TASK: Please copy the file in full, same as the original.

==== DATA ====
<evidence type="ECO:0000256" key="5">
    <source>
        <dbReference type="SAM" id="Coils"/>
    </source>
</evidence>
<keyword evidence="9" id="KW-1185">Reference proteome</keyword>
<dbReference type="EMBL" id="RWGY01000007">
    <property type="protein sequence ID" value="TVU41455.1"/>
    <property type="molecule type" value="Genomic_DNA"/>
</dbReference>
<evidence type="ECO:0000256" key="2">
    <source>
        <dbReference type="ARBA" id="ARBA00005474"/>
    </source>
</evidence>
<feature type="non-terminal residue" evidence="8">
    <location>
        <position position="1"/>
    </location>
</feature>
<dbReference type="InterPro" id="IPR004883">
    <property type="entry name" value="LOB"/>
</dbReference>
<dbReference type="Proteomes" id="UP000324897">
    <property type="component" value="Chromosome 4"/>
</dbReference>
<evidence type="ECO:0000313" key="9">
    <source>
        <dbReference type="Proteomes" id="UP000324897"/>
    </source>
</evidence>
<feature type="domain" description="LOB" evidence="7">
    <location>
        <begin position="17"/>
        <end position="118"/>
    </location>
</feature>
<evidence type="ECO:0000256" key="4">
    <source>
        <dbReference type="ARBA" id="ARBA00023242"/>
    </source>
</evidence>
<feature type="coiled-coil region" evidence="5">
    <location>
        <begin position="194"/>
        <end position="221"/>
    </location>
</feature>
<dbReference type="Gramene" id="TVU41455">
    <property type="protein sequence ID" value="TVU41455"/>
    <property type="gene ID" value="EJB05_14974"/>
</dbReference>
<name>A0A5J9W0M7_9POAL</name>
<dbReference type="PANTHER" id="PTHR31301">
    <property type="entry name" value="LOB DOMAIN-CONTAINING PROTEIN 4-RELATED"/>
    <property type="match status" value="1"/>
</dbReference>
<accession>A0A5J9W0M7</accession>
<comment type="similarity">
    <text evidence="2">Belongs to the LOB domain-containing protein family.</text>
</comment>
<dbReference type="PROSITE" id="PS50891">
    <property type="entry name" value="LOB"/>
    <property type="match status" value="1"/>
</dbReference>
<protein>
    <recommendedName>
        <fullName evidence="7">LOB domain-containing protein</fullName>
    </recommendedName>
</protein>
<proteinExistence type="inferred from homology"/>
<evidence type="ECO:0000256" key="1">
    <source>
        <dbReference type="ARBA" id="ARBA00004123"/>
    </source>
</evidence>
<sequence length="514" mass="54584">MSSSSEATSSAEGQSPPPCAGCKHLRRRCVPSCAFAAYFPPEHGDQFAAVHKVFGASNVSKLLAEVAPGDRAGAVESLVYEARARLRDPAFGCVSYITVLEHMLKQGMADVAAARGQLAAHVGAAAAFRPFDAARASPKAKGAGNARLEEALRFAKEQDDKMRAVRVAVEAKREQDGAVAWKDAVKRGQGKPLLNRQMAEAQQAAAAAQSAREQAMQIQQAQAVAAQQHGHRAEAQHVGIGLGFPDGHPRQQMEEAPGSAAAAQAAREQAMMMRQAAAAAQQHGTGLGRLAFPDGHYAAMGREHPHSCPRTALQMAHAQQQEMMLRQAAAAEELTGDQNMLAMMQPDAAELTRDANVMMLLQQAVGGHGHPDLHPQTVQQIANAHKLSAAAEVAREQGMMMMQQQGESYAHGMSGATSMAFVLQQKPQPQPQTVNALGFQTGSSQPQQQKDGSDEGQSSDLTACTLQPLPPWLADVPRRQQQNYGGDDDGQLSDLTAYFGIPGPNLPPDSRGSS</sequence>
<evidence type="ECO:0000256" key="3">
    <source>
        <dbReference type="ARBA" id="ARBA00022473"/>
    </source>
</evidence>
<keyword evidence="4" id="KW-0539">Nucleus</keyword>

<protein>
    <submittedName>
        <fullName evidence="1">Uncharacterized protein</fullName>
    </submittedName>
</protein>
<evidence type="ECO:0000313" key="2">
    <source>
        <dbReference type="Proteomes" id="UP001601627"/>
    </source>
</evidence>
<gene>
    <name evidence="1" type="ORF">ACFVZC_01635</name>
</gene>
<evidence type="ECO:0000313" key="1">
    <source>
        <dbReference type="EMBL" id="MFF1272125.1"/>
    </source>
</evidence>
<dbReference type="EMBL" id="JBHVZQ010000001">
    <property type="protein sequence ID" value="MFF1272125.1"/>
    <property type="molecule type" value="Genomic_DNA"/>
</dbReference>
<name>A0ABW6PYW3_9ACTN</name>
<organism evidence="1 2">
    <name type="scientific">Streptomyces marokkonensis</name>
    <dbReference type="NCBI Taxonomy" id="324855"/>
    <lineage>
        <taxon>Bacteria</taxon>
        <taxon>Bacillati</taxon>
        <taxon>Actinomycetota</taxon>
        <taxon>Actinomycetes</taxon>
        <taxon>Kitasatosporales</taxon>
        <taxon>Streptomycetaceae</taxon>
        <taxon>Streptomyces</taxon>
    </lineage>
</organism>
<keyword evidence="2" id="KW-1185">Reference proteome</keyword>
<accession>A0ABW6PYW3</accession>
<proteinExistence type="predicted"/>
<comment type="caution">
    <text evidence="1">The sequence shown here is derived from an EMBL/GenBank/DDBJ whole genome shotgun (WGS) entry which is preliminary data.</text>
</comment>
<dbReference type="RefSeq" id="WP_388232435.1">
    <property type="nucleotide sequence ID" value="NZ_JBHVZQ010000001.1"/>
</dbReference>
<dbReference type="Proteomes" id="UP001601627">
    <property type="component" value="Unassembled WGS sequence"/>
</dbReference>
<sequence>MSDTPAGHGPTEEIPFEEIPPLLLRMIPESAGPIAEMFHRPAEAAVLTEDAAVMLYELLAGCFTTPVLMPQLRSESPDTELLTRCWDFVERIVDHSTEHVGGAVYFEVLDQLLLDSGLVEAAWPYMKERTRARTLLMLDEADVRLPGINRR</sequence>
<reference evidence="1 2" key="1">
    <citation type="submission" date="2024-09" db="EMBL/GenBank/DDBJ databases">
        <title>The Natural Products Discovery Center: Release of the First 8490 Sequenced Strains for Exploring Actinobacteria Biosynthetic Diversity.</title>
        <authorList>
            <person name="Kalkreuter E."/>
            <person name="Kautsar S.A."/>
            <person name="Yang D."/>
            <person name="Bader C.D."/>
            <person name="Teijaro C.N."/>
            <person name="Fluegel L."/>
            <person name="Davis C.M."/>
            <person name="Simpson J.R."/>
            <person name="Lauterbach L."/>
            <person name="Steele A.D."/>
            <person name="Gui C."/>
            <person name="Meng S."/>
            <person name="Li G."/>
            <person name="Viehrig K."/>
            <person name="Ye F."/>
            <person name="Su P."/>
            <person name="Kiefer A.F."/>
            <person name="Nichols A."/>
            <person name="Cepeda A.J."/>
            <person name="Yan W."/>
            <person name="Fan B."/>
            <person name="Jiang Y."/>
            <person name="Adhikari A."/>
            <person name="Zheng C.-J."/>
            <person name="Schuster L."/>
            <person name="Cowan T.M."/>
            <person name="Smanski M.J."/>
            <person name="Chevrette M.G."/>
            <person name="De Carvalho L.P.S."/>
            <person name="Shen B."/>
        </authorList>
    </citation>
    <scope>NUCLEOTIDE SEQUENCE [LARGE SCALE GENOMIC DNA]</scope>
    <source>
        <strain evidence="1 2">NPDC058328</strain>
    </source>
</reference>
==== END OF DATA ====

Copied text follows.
<evidence type="ECO:0000256" key="5">
    <source>
        <dbReference type="SAM" id="Coils"/>
    </source>
</evidence>
<keyword evidence="9" id="KW-1185">Reference proteome</keyword>
<dbReference type="EMBL" id="RWGY01000007">
    <property type="protein sequence ID" value="TVU41455.1"/>
    <property type="molecule type" value="Genomic_DNA"/>
</dbReference>
<evidence type="ECO:0000256" key="2">
    <source>
        <dbReference type="ARBA" id="ARBA00005474"/>
    </source>
</evidence>
<feature type="non-terminal residue" evidence="8">
    <location>
        <position position="1"/>
    </location>
</feature>
<dbReference type="InterPro" id="IPR004883">
    <property type="entry name" value="LOB"/>
</dbReference>
<dbReference type="Proteomes" id="UP000324897">
    <property type="component" value="Chromosome 4"/>
</dbReference>
<evidence type="ECO:0000313" key="9">
    <source>
        <dbReference type="Proteomes" id="UP000324897"/>
    </source>
</evidence>
<feature type="domain" description="LOB" evidence="7">
    <location>
        <begin position="17"/>
        <end position="118"/>
    </location>
</feature>
<evidence type="ECO:0000256" key="4">
    <source>
        <dbReference type="ARBA" id="ARBA00023242"/>
    </source>
</evidence>
<feature type="coiled-coil region" evidence="5">
    <location>
        <begin position="194"/>
        <end position="221"/>
    </location>
</feature>
<dbReference type="Gramene" id="TVU41455">
    <property type="protein sequence ID" value="TVU41455"/>
    <property type="gene ID" value="EJB05_14974"/>
</dbReference>
<name>A0A5J9W0M7_9POAL</name>
<dbReference type="PANTHER" id="PTHR31301">
    <property type="entry name" value="LOB DOMAIN-CONTAINING PROTEIN 4-RELATED"/>
    <property type="match status" value="1"/>
</dbReference>
<accession>A0A5J9W0M7</accession>
<comment type="similarity">
    <text evidence="2">Belongs to the LOB domain-containing protein family.</text>
</comment>
<dbReference type="PROSITE" id="PS50891">
    <property type="entry name" value="LOB"/>
    <property type="match status" value="1"/>
</dbReference>
<protein>
    <recommendedName>
        <fullName evidence="7">LOB domain-containing protein</fullName>
    </recommendedName>
</protein>
<proteinExistence type="inferred from homology"/>
<evidence type="ECO:0000256" key="1">
    <source>
        <dbReference type="ARBA" id="ARBA00004123"/>
    </source>
</evidence>
<sequence length="514" mass="54584">MSSSSEATSSAEGQSPPPCAGCKHLRRRCVPSCAFAAYFPPEHGDQFAAVHKVFGASNVSKLLAEVAPGDRAGAVESLVYEARARLRDPAFGCVSYITVLEHMLKQGMADVAAARGQLAAHVGAAAAFRPFDAARASPKAKGAGNARLEEALRFAKEQDDKMRAVRVAVEAKREQDGAVAWKDAVKRGQGKPLLNRQMAEAQQAAAAAQSAREQAMQIQQAQAVAAQQHGHRAEAQHVGIGLGFPDGHPRQQMEEAPGSAAAAQAAREQAMMMRQAAAAAQQHGTGLGRLAFPDGHYAAMGREHPHSCPRTALQMAHAQQQEMMLRQAAAAEELTGDQNMLAMMQPDAAELTRDANVMMLLQQAVGGHGHPDLHPQTVQQIANAHKLSAAAEVAREQGMMMMQQQGESYAHGMSGATSMAFVLQQKPQPQPQTVNALGFQTGSSQPQQQKDGSDEGQSSDLTACTLQPLPPWLADVPRRQQQNYGGDDDGQLSDLTAYFGIPGPNLPPDSRGSS</sequence>
<evidence type="ECO:0000256" key="3">
    <source>
        <dbReference type="ARBA" id="ARBA00022473"/>
    </source>
</evidence>
<keyword evidence="4" id="KW-0539">Nucleus</keyword>

<protein>
    <submittedName>
        <fullName evidence="1">Uncharacterized protein</fullName>
    </submittedName>
</protein>
<evidence type="ECO:0000313" key="2">
    <source>
        <dbReference type="Proteomes" id="UP001601627"/>
    </source>
</evidence>
<gene>
    <name evidence="1" type="ORF">ACFVZC_01635</name>
</gene>
<evidence type="ECO:0000313" key="1">
    <source>
        <dbReference type="EMBL" id="MFF1272125.1"/>
    </source>
</evidence>
<dbReference type="EMBL" id="JBHVZQ010000001">
    <property type="protein sequence ID" value="MFF1272125.1"/>
    <property type="molecule type" value="Genomic_DNA"/>
</dbReference>
<name>A0ABW6PYW3_9ACTN</name>
<organism evidence="1 2">
    <name type="scientific">Streptomyces marokkonensis</name>
    <dbReference type="NCBI Taxonomy" id="324855"/>
    <lineage>
        <taxon>Bacteria</taxon>
        <taxon>Bacillati</taxon>
        <taxon>Actinomycetota</taxon>
        <taxon>Actinomycetes</taxon>
        <taxon>Kitasatosporales</taxon>
        <taxon>Streptomycetaceae</taxon>
        <taxon>Streptomyces</taxon>
    </lineage>
</organism>
<keyword evidence="2" id="KW-1185">Reference proteome</keyword>
<accession>A0ABW6PYW3</accession>
<proteinExistence type="predicted"/>
<comment type="caution">
    <text evidence="1">The sequence shown here is derived from an EMBL/GenBank/DDBJ whole genome shotgun (WGS) entry which is preliminary data.</text>
</comment>
<dbReference type="RefSeq" id="WP_388232435.1">
    <property type="nucleotide sequence ID" value="NZ_JBHVZQ010000001.1"/>
</dbReference>
<dbReference type="Proteomes" id="UP001601627">
    <property type="component" value="Unassembled WGS sequence"/>
</dbReference>
<sequence>MSDTPAGHGPTEEIPFEEIPPLLLRMIPESAGPIAEMFHRPAEAAVLTEDAAVMLYELLAGCFTTPVLMPQLRSESPDTELLTRCWDFVERIVDHSTEHVGGAVYFEVLDQLLLDSGLVEAAWPYMKERTRARTLLMLDEADVRLPGINRR</sequence>
<reference evidence="1 2" key="1">
    <citation type="submission" date="2024-09" db="EMBL/GenBank/DDBJ databases">
        <title>The Natural Products Discovery Center: Release of the First 8490 Sequenced Strains for Exploring Actinobacteria Biosynthetic Diversity.</title>
        <authorList>
            <person name="Kalkreuter E."/>
            <person name="Kautsar S.A."/>
            <person name="Yang D."/>
            <person name="Bader C.D."/>
            <person name="Teijaro C.N."/>
            <person name="Fluegel L."/>
            <person name="Davis C.M."/>
            <person name="Simpson J.R."/>
            <person name="Lauterbach L."/>
            <person name="Steele A.D."/>
            <person name="Gui C."/>
            <person name="Meng S."/>
            <person name="Li G."/>
            <person name="Viehrig K."/>
            <person name="Ye F."/>
            <person name="Su P."/>
            <person name="Kiefer A.F."/>
            <person name="Nichols A."/>
            <person name="Cepeda A.J."/>
            <person name="Yan W."/>
            <person name="Fan B."/>
            <person name="Jiang Y."/>
            <person name="Adhikari A."/>
            <person name="Zheng C.-J."/>
            <person name="Schuster L."/>
            <person name="Cowan T.M."/>
            <person name="Smanski M.J."/>
            <person name="Chevrette M.G."/>
            <person name="De Carvalho L.P.S."/>
            <person name="Shen B."/>
        </authorList>
    </citation>
    <scope>NUCLEOTIDE SEQUENCE [LARGE SCALE GENOMIC DNA]</scope>
    <source>
        <strain evidence="1 2">NPDC058328</strain>
    </source>
</reference>